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Australas J Ageing. 2014 Jun;33(2):124-7. doi: 10.1111/ajag.12076. Epub 2013 Jul 3.

Exploring the effect of aquatic exercise on behaviour and psychological well-being in people with moderate to severe dementia: a pilot study of the Watermemories Swimming Club.

Author information

1
School of Nursing and Midwifery, The University of Queensland, Ipswich, Queensland, Australia.

Abstract

AIM:

To explore the effects of a dementia-specific, aquatic exercise intervention on behavioural and psychological symptoms in people with dementia (BPSD).

METHOD:

Residents from two aged care facilities in Queensland, Australia, received a 12-week intervention consisting of aquatic exercises for strength, agility, flexibility, balance and relaxation. The Psychological Well-Being in Cognitively Impaired Persons Scale (PW-BCIP) and the Revised Memory and Behaviour Problems Checklist (RMBPC) were completed by registered nurses at baseline, week 6, week 9 and post intervention.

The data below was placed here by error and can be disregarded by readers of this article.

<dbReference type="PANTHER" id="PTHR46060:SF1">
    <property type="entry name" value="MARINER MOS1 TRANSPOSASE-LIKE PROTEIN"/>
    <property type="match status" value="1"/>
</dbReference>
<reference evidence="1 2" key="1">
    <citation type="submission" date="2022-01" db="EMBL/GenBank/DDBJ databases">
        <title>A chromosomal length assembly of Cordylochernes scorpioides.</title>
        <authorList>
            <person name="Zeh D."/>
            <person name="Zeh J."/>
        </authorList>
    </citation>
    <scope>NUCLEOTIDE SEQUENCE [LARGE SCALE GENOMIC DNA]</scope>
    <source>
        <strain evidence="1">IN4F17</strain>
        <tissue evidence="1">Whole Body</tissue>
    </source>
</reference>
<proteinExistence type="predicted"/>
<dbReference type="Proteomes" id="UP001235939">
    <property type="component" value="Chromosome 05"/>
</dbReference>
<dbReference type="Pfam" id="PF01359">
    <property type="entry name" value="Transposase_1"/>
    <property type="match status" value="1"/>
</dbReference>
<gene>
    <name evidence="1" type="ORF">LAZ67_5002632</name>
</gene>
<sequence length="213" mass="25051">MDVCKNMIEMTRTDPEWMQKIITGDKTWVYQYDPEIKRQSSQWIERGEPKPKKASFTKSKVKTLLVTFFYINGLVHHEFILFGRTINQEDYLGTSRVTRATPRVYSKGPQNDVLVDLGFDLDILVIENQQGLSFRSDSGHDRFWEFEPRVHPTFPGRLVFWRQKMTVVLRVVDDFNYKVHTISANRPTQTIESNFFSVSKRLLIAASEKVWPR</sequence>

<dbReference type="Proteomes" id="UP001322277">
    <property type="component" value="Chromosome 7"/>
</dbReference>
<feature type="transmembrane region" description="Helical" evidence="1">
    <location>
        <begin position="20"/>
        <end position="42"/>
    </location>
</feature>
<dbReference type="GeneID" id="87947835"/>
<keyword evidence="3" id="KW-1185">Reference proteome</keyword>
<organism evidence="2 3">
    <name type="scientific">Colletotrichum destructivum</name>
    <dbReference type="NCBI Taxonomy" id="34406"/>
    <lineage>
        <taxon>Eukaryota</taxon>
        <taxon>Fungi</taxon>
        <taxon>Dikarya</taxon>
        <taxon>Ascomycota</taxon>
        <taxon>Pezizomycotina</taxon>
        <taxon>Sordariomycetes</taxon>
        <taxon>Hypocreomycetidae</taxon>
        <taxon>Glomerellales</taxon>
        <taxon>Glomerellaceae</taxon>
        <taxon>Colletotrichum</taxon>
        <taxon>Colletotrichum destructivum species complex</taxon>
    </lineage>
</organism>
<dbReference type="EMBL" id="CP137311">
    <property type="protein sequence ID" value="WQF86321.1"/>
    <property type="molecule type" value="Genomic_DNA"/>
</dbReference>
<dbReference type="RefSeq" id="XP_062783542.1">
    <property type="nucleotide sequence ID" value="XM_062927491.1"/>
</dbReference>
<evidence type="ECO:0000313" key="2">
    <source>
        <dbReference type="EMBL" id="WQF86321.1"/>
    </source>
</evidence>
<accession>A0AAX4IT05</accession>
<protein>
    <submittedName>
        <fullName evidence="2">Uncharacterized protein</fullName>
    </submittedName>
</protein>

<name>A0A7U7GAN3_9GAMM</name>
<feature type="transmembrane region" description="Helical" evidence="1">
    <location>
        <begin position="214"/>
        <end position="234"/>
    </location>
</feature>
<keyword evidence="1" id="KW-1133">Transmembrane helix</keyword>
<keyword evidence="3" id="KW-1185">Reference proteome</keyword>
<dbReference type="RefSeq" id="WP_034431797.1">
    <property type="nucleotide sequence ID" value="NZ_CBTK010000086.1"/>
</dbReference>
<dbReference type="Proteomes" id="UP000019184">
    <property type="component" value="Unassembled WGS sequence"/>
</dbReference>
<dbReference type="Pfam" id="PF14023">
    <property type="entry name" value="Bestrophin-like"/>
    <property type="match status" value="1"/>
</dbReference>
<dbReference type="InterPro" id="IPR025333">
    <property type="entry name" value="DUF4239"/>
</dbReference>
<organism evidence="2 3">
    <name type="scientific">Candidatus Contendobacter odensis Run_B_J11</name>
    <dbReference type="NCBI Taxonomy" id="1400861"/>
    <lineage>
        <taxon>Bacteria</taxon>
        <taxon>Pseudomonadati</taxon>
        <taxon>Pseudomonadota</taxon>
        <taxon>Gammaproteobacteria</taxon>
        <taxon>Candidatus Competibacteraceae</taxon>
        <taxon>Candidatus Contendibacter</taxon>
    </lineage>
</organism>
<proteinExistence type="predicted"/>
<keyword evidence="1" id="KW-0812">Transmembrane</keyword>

RESULTS:

Ten women and one man (median age = 88.4 years, interquartile range = 12.3) participated. Statistically significant declines in the RMBPC and PW-BCIP were observed over the study period.

CONCLUSION:

Preliminary evidence suggests that a dementia-specific, aquatic exercise intervention reduces BPSD and improves psychological well-being in people with moderate to severe dementia. With further testing, this innovative intervention may prove effective in addressing some of the most challenging aspects of dementia care.

KEYWORDS:

behavioural and psychological symptoms; dementia; long-term care; non-pharmacological intervention

PMID:
24521103
DOI:
10.1111/ajag.12076
[Indexed for MEDLINE]

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